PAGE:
Having made a fairly rapid decision to go, the couple of hours kip is over almost before it has begun and a 12.30am alarm is not terribly welcome. Not a lot is said as we get Heydays ready like a well oiled machine (ha!).
The Harbour Control give us permission to leave and we pick our way down the Lagan, once again not seeing anything much like our arrival. The line of red buoys is mesmerising as we peer into the not-quite-night picking our way past a very active dock and yards. A pilot boat hurries past to meet an incoming big ship and leaves us wallowing in its wake.
There is still light in the North Eastern sky and we are grateful for the reminder that dawn in this latitude is not far away. At buoy 2 we radio out of Belfast Control area and breath a sigh of relief to be in wider channels. We put two reefs in the main ahead of the promised 4 to 5 and with a couple of rolls in the genny as well, Heydays is soon very keen to leave NI behind and head for the morning sun as it wins its battle with the rising moon.
We rush headlong out of the lough at nearly 9kts over the ground thanks to a strong southerly current carrying us past the gradually wakening villages along the coast.
With the islands past and clear water ahead, we decide to each get some kip and take proper watches for a few hours at least. Sod’s law of course dictates that as soon as John is making zzzs below, a line of fishing boats appears over the horizon. there follows the usual period of continual questions…are we on a collision course….are they fishing in pairs…can we pass behind this one….and ahead of that one???
It gets resolved of course with minimal course changes in the end and then the excitement is over. Still, its helps to pass the time until I can cough loudly and get a bleary John taking his turn on watch. The seas are quite confused at times and every so often a string of 4 or 5 breakers comes hissing up over the port quarter. The autohelm is struggling to cope and we steer manually, feeling her respond as the head is pushed off and then bringing her back as we slide down the back of the wave.
Next decision…do we save ourselves a good 2 hours by going through Calf Sound between Calf of Man and the main island? The pilot guide is saying it will be bumpy but will be over (?) in a short time…we decide to go for it. Sod’s law is back and three boats all meet at just about the narrowest and bumpiest point. We are being tossed around and John is concentrating hard to avoid a broach (but clearly enjoying himself). The sailing boat coming the other way is faring much less well and we are genuinely concerned for him. The motor boat….well…we started this blog by saying to ourselves that if we can’t say anything positive then we wouldn’t say anything at all….but he ploughs on through with less than 20m between us…make your own minds up.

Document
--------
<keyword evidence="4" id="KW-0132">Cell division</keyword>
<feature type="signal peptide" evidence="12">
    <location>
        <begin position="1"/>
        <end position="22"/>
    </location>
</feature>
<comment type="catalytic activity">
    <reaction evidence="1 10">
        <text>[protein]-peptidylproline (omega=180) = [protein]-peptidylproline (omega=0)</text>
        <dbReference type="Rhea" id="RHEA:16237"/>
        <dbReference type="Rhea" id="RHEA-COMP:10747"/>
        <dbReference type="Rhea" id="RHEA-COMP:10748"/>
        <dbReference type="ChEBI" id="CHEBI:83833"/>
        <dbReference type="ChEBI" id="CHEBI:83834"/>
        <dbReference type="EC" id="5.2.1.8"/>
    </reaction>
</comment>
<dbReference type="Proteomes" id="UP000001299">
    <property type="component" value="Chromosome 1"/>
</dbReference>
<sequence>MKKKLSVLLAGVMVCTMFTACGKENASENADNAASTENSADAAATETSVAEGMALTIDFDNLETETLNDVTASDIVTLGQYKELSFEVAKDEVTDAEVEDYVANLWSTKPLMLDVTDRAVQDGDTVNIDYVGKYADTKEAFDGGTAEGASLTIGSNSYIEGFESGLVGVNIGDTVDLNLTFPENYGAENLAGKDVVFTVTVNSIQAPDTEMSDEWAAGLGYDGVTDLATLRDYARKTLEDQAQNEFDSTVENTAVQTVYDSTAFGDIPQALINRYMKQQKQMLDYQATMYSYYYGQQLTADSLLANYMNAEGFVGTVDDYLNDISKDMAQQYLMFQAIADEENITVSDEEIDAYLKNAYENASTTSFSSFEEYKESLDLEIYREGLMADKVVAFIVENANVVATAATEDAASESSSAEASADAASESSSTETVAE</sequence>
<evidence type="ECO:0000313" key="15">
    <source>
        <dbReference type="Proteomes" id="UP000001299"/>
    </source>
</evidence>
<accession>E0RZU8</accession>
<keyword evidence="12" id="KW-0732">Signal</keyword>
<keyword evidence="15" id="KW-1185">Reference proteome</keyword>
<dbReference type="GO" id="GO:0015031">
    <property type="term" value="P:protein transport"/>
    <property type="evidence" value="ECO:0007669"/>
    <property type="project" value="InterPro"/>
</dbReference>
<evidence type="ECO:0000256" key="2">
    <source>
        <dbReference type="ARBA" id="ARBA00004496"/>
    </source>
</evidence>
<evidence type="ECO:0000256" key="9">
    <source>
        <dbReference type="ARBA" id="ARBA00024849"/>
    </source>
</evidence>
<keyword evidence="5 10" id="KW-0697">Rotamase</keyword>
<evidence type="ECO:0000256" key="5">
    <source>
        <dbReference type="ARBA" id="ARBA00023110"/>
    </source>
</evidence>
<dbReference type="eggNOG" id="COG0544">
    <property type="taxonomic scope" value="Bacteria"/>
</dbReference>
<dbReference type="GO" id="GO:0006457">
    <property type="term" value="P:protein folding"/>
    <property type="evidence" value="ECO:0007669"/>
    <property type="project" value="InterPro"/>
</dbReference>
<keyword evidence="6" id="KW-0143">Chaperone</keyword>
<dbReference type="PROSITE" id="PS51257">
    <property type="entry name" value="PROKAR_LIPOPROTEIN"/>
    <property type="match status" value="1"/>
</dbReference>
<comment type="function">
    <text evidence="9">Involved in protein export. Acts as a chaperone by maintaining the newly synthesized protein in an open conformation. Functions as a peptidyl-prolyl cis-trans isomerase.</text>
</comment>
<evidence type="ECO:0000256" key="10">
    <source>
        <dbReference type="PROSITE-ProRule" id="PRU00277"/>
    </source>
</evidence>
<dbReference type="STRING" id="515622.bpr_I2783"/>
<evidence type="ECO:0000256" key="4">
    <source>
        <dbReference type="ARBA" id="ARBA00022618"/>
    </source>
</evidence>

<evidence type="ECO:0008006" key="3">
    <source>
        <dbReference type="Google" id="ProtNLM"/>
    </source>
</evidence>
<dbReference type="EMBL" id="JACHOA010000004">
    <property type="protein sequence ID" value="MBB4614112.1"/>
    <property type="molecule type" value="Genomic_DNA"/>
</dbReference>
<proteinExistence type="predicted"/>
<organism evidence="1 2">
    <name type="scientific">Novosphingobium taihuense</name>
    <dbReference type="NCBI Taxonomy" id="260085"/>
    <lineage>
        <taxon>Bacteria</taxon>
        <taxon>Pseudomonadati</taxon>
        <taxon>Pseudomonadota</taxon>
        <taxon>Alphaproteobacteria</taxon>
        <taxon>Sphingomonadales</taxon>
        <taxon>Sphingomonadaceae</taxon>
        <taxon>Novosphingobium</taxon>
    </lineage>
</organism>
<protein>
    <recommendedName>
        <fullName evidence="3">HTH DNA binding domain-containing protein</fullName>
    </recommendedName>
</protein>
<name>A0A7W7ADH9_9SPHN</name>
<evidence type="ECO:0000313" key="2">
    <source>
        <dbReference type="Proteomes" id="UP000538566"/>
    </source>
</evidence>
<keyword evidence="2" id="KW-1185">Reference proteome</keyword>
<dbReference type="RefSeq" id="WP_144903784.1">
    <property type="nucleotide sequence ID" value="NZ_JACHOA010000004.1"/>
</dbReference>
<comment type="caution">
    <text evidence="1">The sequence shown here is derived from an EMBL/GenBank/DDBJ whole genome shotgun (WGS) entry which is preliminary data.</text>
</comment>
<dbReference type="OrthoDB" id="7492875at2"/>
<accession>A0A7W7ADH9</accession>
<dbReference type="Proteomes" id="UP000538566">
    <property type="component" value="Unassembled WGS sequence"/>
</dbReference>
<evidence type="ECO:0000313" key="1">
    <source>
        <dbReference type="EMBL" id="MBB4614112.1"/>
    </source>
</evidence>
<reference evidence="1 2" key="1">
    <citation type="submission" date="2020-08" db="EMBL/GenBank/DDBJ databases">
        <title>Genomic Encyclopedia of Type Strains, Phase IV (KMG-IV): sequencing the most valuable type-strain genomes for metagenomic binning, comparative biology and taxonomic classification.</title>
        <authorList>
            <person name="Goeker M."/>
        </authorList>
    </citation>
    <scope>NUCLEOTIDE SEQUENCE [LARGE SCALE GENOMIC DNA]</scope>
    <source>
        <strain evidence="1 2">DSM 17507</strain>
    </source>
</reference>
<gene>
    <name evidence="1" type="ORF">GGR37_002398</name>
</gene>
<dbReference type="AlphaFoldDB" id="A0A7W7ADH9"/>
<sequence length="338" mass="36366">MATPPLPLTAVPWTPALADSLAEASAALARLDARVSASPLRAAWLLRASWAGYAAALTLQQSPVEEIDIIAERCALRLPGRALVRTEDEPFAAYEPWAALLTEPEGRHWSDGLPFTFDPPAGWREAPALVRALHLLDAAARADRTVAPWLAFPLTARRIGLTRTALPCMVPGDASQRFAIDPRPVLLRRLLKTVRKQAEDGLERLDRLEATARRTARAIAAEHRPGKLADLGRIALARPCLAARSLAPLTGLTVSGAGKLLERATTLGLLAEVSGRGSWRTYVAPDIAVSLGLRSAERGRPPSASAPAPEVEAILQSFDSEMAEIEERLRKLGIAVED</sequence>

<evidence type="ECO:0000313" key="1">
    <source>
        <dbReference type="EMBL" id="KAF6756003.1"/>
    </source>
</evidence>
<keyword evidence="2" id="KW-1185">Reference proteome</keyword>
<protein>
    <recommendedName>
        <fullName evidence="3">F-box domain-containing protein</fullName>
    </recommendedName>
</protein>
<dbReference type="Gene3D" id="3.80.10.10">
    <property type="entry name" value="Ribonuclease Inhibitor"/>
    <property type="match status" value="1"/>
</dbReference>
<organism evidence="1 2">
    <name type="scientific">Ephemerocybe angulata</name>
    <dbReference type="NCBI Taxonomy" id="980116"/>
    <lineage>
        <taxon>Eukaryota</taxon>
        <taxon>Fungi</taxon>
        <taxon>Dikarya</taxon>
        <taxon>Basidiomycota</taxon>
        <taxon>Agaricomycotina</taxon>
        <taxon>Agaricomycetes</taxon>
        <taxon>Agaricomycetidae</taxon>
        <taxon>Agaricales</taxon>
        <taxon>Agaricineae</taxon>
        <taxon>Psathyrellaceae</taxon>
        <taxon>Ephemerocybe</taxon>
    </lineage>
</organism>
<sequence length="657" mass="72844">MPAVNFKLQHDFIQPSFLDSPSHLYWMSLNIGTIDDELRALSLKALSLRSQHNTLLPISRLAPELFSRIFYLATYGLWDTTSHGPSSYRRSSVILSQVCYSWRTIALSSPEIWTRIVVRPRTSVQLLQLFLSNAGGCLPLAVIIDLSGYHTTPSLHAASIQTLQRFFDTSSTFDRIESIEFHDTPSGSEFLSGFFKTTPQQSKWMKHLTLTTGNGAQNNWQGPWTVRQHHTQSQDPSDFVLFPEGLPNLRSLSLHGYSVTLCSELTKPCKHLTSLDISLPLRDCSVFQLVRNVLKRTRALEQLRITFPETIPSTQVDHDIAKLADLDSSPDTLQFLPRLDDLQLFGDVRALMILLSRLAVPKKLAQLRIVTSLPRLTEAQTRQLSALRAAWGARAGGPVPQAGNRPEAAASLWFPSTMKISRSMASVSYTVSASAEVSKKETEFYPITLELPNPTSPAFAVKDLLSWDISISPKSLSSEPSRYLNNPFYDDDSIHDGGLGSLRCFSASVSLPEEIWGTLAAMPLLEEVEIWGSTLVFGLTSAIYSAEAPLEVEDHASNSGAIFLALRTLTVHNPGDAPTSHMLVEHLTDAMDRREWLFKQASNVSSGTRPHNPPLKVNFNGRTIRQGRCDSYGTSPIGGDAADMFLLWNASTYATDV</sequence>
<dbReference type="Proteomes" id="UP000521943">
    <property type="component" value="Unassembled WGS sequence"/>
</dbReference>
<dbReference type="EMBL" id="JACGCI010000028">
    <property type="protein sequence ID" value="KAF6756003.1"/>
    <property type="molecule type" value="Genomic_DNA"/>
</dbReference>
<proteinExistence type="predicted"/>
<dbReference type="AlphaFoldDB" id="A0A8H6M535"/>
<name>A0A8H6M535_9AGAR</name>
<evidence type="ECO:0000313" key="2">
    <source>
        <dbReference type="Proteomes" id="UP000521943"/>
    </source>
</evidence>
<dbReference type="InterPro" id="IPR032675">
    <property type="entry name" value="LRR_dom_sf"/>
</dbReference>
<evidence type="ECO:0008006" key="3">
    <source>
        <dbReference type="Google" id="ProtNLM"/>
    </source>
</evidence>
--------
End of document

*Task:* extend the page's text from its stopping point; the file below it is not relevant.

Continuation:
…and then as if stepping over a line, all is calm…
As we come round up the east coast of IoM the wind eases and starts to head and we motor sail to Douglas. The rock formations are fascinating as always and then after a glorious crossing the lighthouse beckons us round the final headland and into the harbour with just the Isle of Man Steam Packet for company.
We are too early for the lifting bridge and flap gate into the marina so we wait outside, rafted up next to a boat with a broken boom. They were towed in by the lifeboat having had boom, genoa furling AND engine impellor failure.
We catch up on some sleep in the afternoon sun only to be awakened by the arrival of a mast-less Sadler34. Apparently they lost it around 6 this morning not far from where we were (didn’t see anything guv’). Two Polish lads (in their 30s but lads to us) had been planning the trip round UK for months but were understandingly distraught at losing all rigging, sails and guard wires. They refuelled and then left around 5pm for Holyhead and presumably a train home to Plymouth.
We are grateful to get Heydays into her berth in one piece…
…shame about the attractive deck cushions drying in the sun!